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Walker returns to the Mariners' No. 1 prospect ranking after dropping to No. 2 for one season, 2013, behind catcher Mike Zunino. He concentrated more on basketball at Yucaipa High, when he had the nickname "Sky Walker" and averaged 21 points and 15 rebounds as a senior. But he also played baseball for coach Jeff Stout, who has worked with big leaguers such as Mark Teahen, Corky Miller, Matt Carson and Walker's former prep teammate, Diamondbacks prospect third baseman Matt Davidson. The Mariners made Walker their first pick in the 2010 draft, selecting him 43rd overall, then signing him for $800,000. He's a quick learner and hard worker, which combined with his outstanding athletic ability has allowed him to become one of baseball's top pitching prospects. Walker turned heads at the Futures Game in both 2012 and 2013. The latter was particularly special because it marked the first time Walker's father had a chance to see his son play in a professional game. Walker has two plus pitches, a fastball with plus armside action and a slider/cutter hybrid. The fastball ranges from 93-98 mph and usually sits at 95-96, while the slider is in the 88-92 range and has good, late break. Scouts consider his slider his best pitch, even over his fastball. Walker also throws a curveball and changeup. The latter has a chance to be an above-average pitch if he can learn to throw it for strikes more often and subtract more velocity to add differentiation from his fastball. He has a hard time commanding his mid-70s curveball, which can be a sharp pitch but is his fourth offering. All of Walker's pitches tend to catch a little bit too much of the plate at times, and he needs to work on honing his command, which has improved quite a bit since he first entered pro ball. As one would expect from a former basketball star, Walker is agile. That not only helps him repeat his delivery but has enabled him to improve his pickoff move and defense. Walker made his major league debut in September 2013, getting three starts before being shut down after reaching 156 innings for the season. The Mariners were so impressed by how he handled his first taste of the big leagues that he figures to slot in near the back of their rotation to begin 2014. He has the raw ability to be a No.1 starter and at least settle in as a fine wing man for Felix Hernandez.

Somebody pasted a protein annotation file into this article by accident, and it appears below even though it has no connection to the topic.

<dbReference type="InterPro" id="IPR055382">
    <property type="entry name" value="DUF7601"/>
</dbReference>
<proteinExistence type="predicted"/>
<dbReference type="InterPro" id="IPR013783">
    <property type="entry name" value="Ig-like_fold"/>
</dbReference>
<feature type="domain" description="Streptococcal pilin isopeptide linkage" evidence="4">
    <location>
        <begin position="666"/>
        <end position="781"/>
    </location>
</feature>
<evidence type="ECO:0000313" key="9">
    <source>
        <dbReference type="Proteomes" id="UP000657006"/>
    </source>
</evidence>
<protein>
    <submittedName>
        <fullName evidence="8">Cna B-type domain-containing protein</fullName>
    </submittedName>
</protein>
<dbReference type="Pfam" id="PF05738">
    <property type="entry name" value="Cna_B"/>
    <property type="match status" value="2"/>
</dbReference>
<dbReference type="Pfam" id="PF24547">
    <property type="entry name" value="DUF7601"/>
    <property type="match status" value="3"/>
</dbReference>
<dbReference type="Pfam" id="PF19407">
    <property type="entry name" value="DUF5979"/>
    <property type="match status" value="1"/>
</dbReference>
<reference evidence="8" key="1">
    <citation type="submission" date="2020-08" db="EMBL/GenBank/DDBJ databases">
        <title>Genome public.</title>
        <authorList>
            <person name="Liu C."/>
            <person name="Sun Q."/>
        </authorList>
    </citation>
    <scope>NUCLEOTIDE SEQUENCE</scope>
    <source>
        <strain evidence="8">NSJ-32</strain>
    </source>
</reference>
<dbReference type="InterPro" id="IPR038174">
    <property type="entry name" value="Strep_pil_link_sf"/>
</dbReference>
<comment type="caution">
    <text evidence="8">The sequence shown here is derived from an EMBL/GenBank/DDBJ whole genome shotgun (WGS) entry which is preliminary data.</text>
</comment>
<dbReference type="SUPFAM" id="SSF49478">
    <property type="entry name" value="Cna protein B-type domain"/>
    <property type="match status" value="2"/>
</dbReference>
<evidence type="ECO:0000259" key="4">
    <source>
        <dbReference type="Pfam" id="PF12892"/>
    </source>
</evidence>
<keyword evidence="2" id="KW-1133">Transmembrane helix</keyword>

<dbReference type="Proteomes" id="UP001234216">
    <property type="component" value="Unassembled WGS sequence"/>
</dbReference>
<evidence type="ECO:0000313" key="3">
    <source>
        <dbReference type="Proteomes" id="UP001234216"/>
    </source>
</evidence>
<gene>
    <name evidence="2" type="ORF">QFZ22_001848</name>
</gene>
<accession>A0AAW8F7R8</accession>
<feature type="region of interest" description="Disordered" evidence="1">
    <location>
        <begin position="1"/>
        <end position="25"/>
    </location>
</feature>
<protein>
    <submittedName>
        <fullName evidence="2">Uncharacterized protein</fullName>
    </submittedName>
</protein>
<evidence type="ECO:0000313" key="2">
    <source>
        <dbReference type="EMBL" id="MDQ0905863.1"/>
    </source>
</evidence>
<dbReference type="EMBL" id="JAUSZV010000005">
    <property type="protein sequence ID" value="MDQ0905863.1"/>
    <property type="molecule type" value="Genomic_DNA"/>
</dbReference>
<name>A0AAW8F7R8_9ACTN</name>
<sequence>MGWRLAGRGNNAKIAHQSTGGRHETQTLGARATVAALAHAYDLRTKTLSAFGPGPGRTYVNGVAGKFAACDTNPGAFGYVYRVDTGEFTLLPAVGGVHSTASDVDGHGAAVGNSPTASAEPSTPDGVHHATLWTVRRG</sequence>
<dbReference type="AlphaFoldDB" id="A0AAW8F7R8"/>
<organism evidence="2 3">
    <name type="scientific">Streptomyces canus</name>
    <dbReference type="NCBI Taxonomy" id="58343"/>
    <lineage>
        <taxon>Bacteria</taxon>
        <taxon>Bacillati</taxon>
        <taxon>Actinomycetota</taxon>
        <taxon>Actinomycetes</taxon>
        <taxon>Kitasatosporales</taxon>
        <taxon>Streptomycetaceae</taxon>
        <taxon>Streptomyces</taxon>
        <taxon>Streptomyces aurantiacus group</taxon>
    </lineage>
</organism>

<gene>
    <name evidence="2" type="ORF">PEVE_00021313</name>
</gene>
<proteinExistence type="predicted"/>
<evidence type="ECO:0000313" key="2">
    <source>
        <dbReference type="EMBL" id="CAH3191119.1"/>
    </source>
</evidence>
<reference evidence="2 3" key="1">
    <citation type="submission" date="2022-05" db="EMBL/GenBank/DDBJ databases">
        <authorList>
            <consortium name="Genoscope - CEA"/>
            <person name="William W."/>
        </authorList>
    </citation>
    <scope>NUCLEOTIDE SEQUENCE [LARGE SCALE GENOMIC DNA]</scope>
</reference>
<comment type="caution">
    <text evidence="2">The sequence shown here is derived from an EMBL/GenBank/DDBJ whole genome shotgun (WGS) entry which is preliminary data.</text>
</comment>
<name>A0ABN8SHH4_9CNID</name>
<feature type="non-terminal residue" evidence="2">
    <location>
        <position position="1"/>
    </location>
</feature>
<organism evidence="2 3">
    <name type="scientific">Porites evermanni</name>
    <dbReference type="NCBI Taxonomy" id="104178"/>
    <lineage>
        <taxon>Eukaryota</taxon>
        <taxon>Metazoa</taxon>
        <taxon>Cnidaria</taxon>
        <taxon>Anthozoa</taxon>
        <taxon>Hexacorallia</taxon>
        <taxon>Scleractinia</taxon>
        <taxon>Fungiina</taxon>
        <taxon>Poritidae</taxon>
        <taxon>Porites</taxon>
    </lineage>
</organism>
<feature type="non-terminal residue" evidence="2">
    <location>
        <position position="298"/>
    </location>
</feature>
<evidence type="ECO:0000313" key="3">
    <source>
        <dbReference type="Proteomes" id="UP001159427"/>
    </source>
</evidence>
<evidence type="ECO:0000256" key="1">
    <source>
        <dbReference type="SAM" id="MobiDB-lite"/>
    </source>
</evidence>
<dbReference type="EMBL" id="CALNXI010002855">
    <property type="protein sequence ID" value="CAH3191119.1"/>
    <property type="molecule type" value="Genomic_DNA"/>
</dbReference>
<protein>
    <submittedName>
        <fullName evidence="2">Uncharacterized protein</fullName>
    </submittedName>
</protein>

The Mariners drafted Peterson in the 33rd round in 2010 out of Gilbert (Ariz.) High, but he went to New Mexico instead and hit .414 with 35 homers in his final two seasons,prompting the Mariners to take him 12th overall last year. He quickly signed for the slot value of $2,759,100. His younger brother Dustin signed with the Padres as a second-round pick out of high school in 2013. Peterson was considered by many to be the best power bat available in the draft, and that is where his value lies. He can drive the ball to all fields with his big swing, but he keeps it under control well enough that he may not strike out as much as most sluggers. Peterson most likely will shift across the diamond to first base at some point, as he did at New Mexico in 2013. His arm is strong enough to play third base, but he lacks the range and footwork necessary for the position. He is a below-average runner. Peterson was thriving in his debut until Aug. 22, when a pitch hit him in the jaw, breaking it and requiring two surgeries. The Mariners expect him to be ready for spring training, with a probable 2014 assignment to high Class A High Desert, putting Peterson on course to reach Seattle by late 2015.